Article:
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The original item was published from 3/14/2019 2:34:53 PM to 3/14/2019 2:39:38 PM.

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Health & Human Services

Posted on: March 14, 2019

[ARCHIVED] PRESS RELEASE: Suspect Measles in Cowlitz Resident

Cowlitz County Health & Human Services (CCHHS) is investigating 1 suspected case of measles in a person who recently received the measles-mumps-rubella, or MMR, vaccine.
This suspect case does not appear to be linked to the Clark County outbreak.

About 5 percent of previously unvaccinated people will develop a rash after being immunized. People who experience these mild vaccine-associated rashes cannot transmit the vaccine virus to other people. In this situation, it is difficult to determine whether the rash is a benign vaccine reaction or measles illness. For this suspect case, specimens are being sent to a specialized laboratory out of state to confirm measles, but it can take more than a week to get the results. CCHHS is not able to provide any additional information about this suspect case in order to protect the patient’s privacy.

Until lab results are available, and in order to protect those who may have been exposed, CCHHS is treating this suspect case as we would treat confirmed cases and releasing information about public locations they visited while potentially contagious with measles.

Here are the locations where people may have been exposed to measles:
Health care facilities
Child & Adolescent Clinic, 971 11th Avenue, Longview from 8:45 am to 12:30 pm Tuesday,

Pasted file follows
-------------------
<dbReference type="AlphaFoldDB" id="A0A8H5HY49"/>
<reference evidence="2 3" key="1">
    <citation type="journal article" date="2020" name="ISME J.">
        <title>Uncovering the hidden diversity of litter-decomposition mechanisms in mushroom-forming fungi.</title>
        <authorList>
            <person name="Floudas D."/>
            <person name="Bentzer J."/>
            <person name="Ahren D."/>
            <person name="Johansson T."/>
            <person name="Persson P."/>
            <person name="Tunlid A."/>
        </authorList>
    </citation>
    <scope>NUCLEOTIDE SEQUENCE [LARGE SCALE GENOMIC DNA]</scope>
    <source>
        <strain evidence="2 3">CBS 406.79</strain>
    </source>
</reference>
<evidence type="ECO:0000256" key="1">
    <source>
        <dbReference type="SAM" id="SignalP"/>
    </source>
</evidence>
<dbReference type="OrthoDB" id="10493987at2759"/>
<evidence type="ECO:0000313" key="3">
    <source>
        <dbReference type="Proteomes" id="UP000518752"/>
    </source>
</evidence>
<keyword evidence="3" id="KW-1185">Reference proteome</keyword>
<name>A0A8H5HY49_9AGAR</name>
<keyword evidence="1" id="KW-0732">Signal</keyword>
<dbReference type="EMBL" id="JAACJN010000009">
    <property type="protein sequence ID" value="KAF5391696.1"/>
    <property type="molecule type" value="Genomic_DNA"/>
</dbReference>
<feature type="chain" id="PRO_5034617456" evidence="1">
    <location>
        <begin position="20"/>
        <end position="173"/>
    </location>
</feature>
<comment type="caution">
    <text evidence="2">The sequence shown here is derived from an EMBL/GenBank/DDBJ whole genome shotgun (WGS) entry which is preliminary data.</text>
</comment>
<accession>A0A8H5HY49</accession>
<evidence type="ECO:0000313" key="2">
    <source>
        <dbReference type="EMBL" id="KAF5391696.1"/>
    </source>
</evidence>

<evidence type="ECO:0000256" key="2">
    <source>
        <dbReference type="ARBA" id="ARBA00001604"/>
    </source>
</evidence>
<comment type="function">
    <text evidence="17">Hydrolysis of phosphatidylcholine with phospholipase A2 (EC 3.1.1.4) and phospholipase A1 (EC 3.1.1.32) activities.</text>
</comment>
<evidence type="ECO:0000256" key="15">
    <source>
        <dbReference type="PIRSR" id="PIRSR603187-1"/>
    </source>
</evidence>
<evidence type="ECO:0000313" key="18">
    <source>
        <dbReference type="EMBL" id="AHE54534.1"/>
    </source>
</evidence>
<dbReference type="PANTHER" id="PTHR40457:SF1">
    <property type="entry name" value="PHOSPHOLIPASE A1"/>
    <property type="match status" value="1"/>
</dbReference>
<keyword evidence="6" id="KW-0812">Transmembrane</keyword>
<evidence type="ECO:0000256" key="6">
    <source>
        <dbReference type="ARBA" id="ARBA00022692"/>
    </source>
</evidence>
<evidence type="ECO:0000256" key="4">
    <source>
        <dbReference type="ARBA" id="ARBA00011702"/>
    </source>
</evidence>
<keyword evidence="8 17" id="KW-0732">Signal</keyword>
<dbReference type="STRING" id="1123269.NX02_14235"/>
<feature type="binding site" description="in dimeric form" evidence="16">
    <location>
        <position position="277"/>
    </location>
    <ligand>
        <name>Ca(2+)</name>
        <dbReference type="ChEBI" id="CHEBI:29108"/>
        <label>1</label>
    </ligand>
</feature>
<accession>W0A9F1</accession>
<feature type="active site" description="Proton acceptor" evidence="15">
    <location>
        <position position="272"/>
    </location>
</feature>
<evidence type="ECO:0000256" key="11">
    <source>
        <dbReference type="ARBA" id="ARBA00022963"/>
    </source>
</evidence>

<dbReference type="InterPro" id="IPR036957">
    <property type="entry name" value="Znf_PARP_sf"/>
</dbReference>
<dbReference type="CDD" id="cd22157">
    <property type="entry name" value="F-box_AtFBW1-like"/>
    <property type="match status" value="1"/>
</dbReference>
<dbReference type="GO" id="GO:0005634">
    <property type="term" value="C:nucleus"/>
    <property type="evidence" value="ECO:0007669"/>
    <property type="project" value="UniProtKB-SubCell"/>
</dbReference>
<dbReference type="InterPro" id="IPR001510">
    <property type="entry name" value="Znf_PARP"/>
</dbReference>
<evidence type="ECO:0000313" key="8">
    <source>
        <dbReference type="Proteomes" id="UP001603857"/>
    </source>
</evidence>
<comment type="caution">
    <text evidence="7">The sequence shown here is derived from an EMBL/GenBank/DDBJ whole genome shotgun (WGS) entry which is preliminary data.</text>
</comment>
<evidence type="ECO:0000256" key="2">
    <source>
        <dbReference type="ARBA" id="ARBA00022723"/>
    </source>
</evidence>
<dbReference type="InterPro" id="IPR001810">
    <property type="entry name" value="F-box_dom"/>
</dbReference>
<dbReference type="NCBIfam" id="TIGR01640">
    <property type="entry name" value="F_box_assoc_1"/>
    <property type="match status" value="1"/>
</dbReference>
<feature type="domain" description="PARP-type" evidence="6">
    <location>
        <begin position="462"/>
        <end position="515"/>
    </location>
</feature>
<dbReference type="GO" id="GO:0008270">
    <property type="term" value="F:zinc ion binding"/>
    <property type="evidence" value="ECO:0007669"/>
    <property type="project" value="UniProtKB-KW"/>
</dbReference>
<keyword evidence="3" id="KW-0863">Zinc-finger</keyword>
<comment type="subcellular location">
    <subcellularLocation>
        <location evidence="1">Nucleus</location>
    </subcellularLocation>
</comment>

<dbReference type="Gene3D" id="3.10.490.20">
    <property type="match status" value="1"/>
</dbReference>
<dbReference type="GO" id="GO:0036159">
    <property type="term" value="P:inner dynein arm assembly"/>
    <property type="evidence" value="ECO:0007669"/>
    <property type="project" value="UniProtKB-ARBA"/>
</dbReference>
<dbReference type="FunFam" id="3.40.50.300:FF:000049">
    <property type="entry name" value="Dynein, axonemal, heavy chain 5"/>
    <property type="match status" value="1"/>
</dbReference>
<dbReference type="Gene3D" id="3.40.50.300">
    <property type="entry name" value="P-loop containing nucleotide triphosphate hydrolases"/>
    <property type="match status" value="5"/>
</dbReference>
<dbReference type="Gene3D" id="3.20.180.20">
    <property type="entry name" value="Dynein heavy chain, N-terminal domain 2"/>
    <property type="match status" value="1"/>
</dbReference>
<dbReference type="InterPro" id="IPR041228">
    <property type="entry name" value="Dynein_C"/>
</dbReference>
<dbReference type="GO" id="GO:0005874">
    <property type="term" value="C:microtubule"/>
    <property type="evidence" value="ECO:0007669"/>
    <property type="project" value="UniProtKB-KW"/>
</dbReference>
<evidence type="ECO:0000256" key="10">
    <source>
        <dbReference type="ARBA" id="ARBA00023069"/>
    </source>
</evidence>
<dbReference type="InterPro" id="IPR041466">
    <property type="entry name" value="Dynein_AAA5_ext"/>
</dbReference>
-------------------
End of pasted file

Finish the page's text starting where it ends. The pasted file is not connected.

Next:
March 5
PeaceHealth St. John Medical Center Emergency Department, 1615 Delaware Street,
Longview from 11:45 pm Saturday, March 9 to 3:30 am Sunday, March 10

Symptoms of the measles include a rash that usually begins on the face and spreads to other parts of the body. 3-5 days before the rash begins a patient can experience a high fever, cough, runny nose, and red watery eyes. CCHHS is urging anyone who may have been exposed at an identified location and believes they have symptoms of measles to call their health care provider prior to visiting the medical office to make a plan that avoids exposing others in the waiting room.
People who believe they have symptoms of measles should not go directly to medical offices, urgent care centers or emergency departments (unless experiencing a medical emergency) without calling in advance.

Dr. Alan Melnick, Interim Cowlitz County Health Officer
Dr. Melnick can be reached through, Marissa Armstrong, Communications Specialist, 360-518-1731 (cell), or

Anyone with questions about their measles immunity or the measles vaccine should contact their primary care provider. CCHHS does not provide immunizations or testing for immunity. If you are unsure of your family's immunization status, you can view, download and print your family's immunization information online at or request a copy of your immunization record from the Washington State Department of Health. Anyone who has questions about public exposures should call 360-414-5599, extension 6431, during regular business hours, M-F, 8:30 am – noon, and 1:00 pm to 4:30 pm

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